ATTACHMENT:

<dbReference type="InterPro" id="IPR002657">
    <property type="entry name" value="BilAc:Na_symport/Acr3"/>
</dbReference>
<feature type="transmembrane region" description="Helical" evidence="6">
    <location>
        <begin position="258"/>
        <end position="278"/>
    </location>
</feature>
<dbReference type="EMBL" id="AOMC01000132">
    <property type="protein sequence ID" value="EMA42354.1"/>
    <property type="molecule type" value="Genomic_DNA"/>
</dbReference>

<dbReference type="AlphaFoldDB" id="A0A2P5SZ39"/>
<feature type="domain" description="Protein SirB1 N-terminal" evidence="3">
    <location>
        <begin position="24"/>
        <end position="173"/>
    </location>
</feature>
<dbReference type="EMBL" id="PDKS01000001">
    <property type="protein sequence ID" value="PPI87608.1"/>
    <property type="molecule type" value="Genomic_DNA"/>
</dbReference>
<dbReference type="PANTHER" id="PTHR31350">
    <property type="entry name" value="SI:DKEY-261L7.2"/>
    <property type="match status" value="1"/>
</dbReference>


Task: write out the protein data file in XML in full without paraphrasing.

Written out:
<dbReference type="InterPro" id="IPR002657">
    <property type="entry name" value="BilAc:Na_symport/Acr3"/>
</dbReference>
<feature type="transmembrane region" description="Helical" evidence="6">
    <location>
        <begin position="258"/>
        <end position="278"/>
    </location>
</feature>
<dbReference type="EMBL" id="AOMC01000132">
    <property type="protein sequence ID" value="EMA42354.1"/>
    <property type="molecule type" value="Genomic_DNA"/>
</dbReference>

<dbReference type="AlphaFoldDB" id="A0A2P5SZ39"/>
<feature type="domain" description="Protein SirB1 N-terminal" evidence="3">
    <location>
        <begin position="24"/>
        <end position="173"/>
    </location>
</feature>
<dbReference type="EMBL" id="PDKS01000001">
    <property type="protein sequence ID" value="PPI87608.1"/>
    <property type="molecule type" value="Genomic_DNA"/>
</dbReference>
<dbReference type="PANTHER" id="PTHR31350">
    <property type="entry name" value="SI:DKEY-261L7.2"/>
    <property type="match status" value="1"/>
</dbReference>